Monday, September 17, 2007

Being a Faithful Catholic and Following One's conscience

I've been engaged in a discussion with Balbulican at StageLeft, (along with James Bow et al.) about issues revolving around personal conscience and being Catholic in public life.

I really appreciate the opportunity to have this discussion as very important points are raised.

However, StageLeft's blog seems to eat my responses. They're fairly lengthy, and I can see why that might happen.

I had a fairly lengthy response to James Bow's comment #40.

Here is my response in totality. James' comments are in italics.

James, you raise very important issues, ones that I am glad to be able to elaborate on.

So, despite suggesting that you are never in disagreement with the Magisterium, you are saying that there are moral decisions that you make based on principles within the Catholic Church “that you agree to”, suggesting that there are principles that you potentially do not agree with, and that you set aside when making your moral decisions. Which suggests that if the Magisterium applies those principles, you and the Magisterium could conceivably part ways.
That wasn’t so hard to admit, was it?

I don't think I was suggesting that there are moral principles within Church doctrine or Tradition that I disagree with. In fact, my whole point is that since I "signed on" with the Catholic Church, we do agree. The Magisterium and I, we think alike. If we did not think alike, speaking for myself, I wouldn't be Catholic.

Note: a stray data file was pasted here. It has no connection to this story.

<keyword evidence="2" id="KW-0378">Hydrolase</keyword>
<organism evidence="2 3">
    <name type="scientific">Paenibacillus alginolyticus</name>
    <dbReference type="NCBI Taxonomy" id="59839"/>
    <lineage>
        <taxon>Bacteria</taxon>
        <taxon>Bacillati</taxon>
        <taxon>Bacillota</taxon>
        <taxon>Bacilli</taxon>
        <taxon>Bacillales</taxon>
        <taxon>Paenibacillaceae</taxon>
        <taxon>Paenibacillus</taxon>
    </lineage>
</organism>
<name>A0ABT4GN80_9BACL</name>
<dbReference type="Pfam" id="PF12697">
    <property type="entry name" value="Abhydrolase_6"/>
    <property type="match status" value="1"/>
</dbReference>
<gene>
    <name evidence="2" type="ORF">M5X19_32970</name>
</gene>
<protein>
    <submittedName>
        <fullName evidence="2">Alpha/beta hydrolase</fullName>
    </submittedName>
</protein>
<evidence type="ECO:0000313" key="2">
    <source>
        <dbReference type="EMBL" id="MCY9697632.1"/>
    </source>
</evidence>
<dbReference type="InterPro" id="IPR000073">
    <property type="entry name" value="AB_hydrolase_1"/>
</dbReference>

The Catholic Church is a pretty big tent.

It can be, because the Truth is so vast, and we are in a never-ending discovery of it. But the tent isn't open to ideas that are strictly condemned. I don't want to get into a lengthy debate about the points you brought up. All that to simply to say that the Magisterium exists for a reason: to make clear what is and is not acceptable doctrine.

So I put it to you that moral decisions are ultimately personal, and that the church has the right to advise, but not to dictate.

All moral decisions truly are personal-- hence the need to follow one's conscience, which is the most fundamental law for anyone who wants to be a person of integrity. However, moral laws aren't the creation of personal conscience. They are discerned and internalized as something external to one's thought, not the product of one's thought. I hope that makes sense.

It may seem like the Church dictates moral laws, but that is not how faithful, educated Catholics perceive the Magisterium's role.

Catholic doctrine, in its substance, is not the fruit of the Church's mind. It corresponds to Divine Revelation, or notions implicit in Divine Revelation.
I realize you do not believe that, but I am simply speaking of how Catholics perceive it.

In its discernment and formulation, you can say that it is the intellectual and spiritual fruit of the Church-- after all, in contemplating truth,we're applying our own intellectual and spiritual faculties, and these faculties will naturally have a role in what is discerned and how these insights are formulated and propagated.